[80] The Taylor diagram remains useful in presenting unnormalized errors. When an agreed normalization standard is available, such as a single observation data set, the non-dimensional Taylor diagram is useful to present not only math formulaDwith its implicit cosine-rule geometry but also other diagnostics likeα.

[81] When models are compared based on largely different observation data sets with disparate variance (e.g. between different regions, seasons or vertical levels), when it is a prioriunclear whether the “observation” should be given greater emphasis than the “model” (e.g. between radiosonde soundings and satellite analyses), or when over- and under-prediction of variance are to be treated equally so that math formulaDis of lesser diagnostic value, there is no strong reason to prefer using the non-dimensional Taylor diagram per se, except possibly user familiarity. In such cases, the normalized error varianceαis a good alternative diagnostic and the correlation-similarity diagram is useful for the geometric interpretation ofαin terms of contributions from phase and amplitude errors. But users must watch for a major technical difference from the Taylor diagram: the correlation-similarity diagram uses arccosη as the angular coordinate, which is necessary to better resolve visually the plot about η= 1 and to respect the visual symmetry between over- and under-predicted variance without sacrificing the continuity across σF = σO.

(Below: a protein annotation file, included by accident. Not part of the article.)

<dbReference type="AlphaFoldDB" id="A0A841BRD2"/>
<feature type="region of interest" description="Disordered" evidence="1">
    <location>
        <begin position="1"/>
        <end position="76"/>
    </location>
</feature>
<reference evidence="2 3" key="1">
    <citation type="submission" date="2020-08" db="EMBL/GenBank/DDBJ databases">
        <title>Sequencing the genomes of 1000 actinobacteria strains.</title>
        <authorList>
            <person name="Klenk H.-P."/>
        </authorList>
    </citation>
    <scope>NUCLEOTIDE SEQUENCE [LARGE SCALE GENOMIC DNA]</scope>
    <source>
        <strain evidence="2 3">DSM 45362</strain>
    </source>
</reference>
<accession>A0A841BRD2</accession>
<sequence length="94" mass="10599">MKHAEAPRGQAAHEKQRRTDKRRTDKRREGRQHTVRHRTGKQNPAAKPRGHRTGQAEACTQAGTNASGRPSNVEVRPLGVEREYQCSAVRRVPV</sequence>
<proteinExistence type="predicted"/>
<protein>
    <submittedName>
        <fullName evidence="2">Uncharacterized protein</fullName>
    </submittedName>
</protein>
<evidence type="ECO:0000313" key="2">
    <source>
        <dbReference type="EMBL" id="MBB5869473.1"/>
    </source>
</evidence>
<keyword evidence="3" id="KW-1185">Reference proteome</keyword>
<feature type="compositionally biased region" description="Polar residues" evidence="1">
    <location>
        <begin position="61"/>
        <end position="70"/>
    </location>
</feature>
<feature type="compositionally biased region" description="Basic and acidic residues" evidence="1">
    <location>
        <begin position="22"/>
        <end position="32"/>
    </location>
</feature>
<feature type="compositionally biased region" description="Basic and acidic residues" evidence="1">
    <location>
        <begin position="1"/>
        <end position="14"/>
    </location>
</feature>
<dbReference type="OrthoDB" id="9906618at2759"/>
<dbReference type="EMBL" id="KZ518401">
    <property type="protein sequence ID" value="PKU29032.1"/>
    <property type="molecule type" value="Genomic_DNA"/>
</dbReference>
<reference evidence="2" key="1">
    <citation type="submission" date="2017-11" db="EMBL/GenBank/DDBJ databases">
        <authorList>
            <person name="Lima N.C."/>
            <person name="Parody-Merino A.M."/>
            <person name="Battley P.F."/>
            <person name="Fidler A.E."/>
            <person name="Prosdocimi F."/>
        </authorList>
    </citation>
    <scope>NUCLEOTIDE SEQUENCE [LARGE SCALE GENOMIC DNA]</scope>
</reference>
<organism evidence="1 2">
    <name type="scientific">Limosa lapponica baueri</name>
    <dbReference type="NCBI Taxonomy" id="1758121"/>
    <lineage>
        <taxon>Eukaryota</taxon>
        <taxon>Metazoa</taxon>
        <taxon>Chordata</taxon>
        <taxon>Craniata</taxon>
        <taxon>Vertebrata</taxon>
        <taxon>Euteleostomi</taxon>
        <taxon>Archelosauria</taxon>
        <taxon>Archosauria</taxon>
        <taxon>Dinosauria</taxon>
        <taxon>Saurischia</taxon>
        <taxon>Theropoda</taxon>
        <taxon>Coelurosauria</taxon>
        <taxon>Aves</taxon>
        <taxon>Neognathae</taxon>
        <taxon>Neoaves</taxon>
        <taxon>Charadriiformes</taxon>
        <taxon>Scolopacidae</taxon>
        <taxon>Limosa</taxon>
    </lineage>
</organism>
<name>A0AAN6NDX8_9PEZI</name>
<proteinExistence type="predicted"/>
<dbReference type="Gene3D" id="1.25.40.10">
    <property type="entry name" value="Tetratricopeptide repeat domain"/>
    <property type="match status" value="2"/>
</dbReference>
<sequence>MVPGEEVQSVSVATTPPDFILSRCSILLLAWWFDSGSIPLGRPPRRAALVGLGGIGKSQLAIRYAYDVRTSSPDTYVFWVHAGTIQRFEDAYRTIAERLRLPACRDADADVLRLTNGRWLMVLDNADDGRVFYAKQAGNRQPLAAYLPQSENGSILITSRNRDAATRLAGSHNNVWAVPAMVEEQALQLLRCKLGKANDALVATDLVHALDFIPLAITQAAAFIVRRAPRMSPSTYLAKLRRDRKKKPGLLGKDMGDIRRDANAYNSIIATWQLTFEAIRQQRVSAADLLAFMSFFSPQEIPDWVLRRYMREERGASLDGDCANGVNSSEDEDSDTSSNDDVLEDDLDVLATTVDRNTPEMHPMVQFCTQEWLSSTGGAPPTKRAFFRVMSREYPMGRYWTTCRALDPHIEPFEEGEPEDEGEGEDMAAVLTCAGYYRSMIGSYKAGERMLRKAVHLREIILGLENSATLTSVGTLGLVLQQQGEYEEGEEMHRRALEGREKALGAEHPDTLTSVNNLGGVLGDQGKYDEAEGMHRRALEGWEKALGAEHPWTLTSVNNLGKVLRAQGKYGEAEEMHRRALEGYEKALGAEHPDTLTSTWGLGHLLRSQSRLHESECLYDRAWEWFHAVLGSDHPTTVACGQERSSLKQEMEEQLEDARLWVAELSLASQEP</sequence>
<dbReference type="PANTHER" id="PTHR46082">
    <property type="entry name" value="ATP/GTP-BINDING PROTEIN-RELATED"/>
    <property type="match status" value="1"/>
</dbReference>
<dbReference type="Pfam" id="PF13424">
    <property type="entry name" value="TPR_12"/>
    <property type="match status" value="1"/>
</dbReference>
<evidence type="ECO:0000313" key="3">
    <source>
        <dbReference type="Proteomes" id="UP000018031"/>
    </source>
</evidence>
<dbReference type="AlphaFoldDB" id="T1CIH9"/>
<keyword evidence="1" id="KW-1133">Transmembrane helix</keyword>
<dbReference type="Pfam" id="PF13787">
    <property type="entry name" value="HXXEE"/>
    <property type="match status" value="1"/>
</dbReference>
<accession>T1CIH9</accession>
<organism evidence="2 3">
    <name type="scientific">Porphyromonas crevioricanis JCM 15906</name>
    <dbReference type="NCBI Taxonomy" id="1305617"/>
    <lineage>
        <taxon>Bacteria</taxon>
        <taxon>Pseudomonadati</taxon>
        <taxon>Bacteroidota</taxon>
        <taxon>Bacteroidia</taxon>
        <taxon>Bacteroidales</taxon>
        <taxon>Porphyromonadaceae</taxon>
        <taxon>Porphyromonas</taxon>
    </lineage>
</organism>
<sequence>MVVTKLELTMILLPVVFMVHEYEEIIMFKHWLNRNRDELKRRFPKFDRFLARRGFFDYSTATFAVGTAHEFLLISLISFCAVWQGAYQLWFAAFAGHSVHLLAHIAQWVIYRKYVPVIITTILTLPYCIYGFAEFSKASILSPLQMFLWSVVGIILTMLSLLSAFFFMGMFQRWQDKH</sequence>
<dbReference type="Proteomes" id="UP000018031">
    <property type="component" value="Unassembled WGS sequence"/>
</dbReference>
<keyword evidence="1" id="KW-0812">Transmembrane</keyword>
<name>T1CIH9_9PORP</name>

[82] A caveat worth noting is that the set of diagnostics does not account for the impact on the phase and amplitude of observed variables by atmospheric processes occurring at scales smaller than grid resolution and not explicitly represented in the model. For example, a small-scale gravity wave not represented in the model could upset an otherwise good correlation between model and observations at the resolved scale. These subgrid processes may also have an unknown effect on the bias unless they are constrained in principle to have zero average impact. Thus, good performance according to this set of diagnostics may not always be practically attainable unless the observations are screened first to be rid of these unresolved and unrepresented processes. This caveat is in fact applicable to a wide class of error diagnostics including the commonly used RMSE.